The unexpected yet beautiful home schooling/home activism experiment
Saturday 4th April. I’m not feeling relaxed. I slept in, which wasn’t as good as it should have been. Sometimes I think my skin and allergies are worse when I sleep longer, but I certainly appreciate not being woken up too early! Weekends mean we don’t try for any type of “schooling” and that noone even tries to be dressed before breakfast. There is some intense deep cleaning of the kitchen going on which is excellent – just as long as I can have a few minutes to get my breakfast. I escape the house and go for a much needed walk and shop. I sneak off up the hill taking the first right turn out of the house. I know if I get a few paces up there I am safe enough, as I stay away from roads on my “back way” to the shop. I spoke to a neighbour about his guerrilla gardening space in front of the house, he told me it was all planted up and ready to grow. I picked some flowers – I will actually integrate this into home schooling – the idea is to make “identifying them, and looking at whether they are edible” into a fun activity (on a weekday obviously). Actually Kira jumped the gun a bit when on Sunday she asked me if she could eat the dandelion – she’s been watching far too much Peter Rabbit recently. I know they are edible, but had a sudden doubt, but then, well Sunday I avoid screens, and I really do know they are edible so I said yes. She got a mouthful of petals on their way to being seeds and spat it out. It was the funniest thing that happened all weekend though.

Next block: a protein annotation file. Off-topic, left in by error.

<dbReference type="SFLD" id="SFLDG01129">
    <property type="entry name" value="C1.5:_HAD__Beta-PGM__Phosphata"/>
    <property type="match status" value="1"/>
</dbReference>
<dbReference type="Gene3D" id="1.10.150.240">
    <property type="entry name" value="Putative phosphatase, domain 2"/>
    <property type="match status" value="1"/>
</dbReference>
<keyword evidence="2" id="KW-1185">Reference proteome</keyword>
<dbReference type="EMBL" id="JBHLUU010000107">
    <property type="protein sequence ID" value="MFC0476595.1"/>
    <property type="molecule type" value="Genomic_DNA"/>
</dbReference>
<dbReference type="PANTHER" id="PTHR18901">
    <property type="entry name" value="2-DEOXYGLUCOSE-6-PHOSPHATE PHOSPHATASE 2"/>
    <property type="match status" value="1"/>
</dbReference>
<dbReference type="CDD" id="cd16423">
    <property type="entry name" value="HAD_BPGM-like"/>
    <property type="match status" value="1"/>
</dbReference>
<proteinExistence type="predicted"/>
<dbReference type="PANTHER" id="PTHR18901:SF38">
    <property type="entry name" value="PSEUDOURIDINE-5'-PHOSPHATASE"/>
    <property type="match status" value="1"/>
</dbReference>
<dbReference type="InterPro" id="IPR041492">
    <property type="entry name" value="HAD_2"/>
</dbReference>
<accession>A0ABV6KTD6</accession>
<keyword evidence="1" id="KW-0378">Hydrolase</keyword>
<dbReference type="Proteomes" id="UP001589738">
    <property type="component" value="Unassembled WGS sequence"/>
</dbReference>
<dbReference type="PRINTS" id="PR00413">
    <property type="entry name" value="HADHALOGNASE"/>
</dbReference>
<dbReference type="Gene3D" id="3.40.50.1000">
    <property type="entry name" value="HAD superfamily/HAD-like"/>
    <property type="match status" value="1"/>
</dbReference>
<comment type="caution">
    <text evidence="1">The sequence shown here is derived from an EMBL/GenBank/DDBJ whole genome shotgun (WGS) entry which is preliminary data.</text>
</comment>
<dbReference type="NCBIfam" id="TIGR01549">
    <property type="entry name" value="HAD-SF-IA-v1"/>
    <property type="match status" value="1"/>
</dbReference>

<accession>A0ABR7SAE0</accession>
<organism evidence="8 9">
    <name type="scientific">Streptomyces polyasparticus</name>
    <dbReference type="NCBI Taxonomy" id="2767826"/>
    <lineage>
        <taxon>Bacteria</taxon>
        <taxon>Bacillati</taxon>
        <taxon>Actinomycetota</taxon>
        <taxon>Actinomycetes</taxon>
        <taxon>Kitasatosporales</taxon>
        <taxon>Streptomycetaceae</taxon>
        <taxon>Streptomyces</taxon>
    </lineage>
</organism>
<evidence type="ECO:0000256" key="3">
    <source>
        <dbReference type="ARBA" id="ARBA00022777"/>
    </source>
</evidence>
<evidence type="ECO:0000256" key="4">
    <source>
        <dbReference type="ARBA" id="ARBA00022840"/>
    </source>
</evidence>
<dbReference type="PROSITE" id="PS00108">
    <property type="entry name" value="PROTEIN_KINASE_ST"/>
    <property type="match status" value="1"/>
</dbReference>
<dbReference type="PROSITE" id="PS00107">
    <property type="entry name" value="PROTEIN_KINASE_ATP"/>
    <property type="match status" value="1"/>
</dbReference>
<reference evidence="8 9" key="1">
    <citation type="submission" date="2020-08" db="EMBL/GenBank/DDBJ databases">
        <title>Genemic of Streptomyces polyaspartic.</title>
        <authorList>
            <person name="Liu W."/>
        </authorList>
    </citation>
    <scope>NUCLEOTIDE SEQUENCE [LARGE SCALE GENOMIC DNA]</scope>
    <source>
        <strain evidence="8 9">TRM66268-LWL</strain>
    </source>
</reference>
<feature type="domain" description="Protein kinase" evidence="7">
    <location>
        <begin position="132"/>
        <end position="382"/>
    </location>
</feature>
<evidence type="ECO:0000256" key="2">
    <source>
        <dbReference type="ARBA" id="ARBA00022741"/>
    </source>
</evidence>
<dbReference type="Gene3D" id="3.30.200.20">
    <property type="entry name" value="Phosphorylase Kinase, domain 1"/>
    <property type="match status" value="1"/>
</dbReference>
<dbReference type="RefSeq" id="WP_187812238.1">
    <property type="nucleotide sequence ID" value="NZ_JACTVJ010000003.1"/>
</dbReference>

I also foraged some Boraja on the hill. Just for the novelty of coming home with a shopping bag with foraged wild spiky veg in the bottom. It’s in water, waiting for the next step (which involves me having a moment to google what the next step is)
It was rather annoying for the family that after getting home too late to cook the planned lunch, I started making a video about collecting seeds from cherry tomatoes. My brilliant plan was to do the images and then add a soundtrack in Catalan. So the video was just my hand, the lovely red tomatoes and Bernat’s 4th or maybe 5th baked loaf in the shot as well. In another parallel universe we live in Caseres and he is the village baker. This latest loaf has Boodaville olives in it! Amazing! Anyway, none of you will see this video, because it didn’t get approval from the resident professional. It’s much more fun seeing my bad Catalan on screen, than hearing correctly worded yet poor quality jokes read out.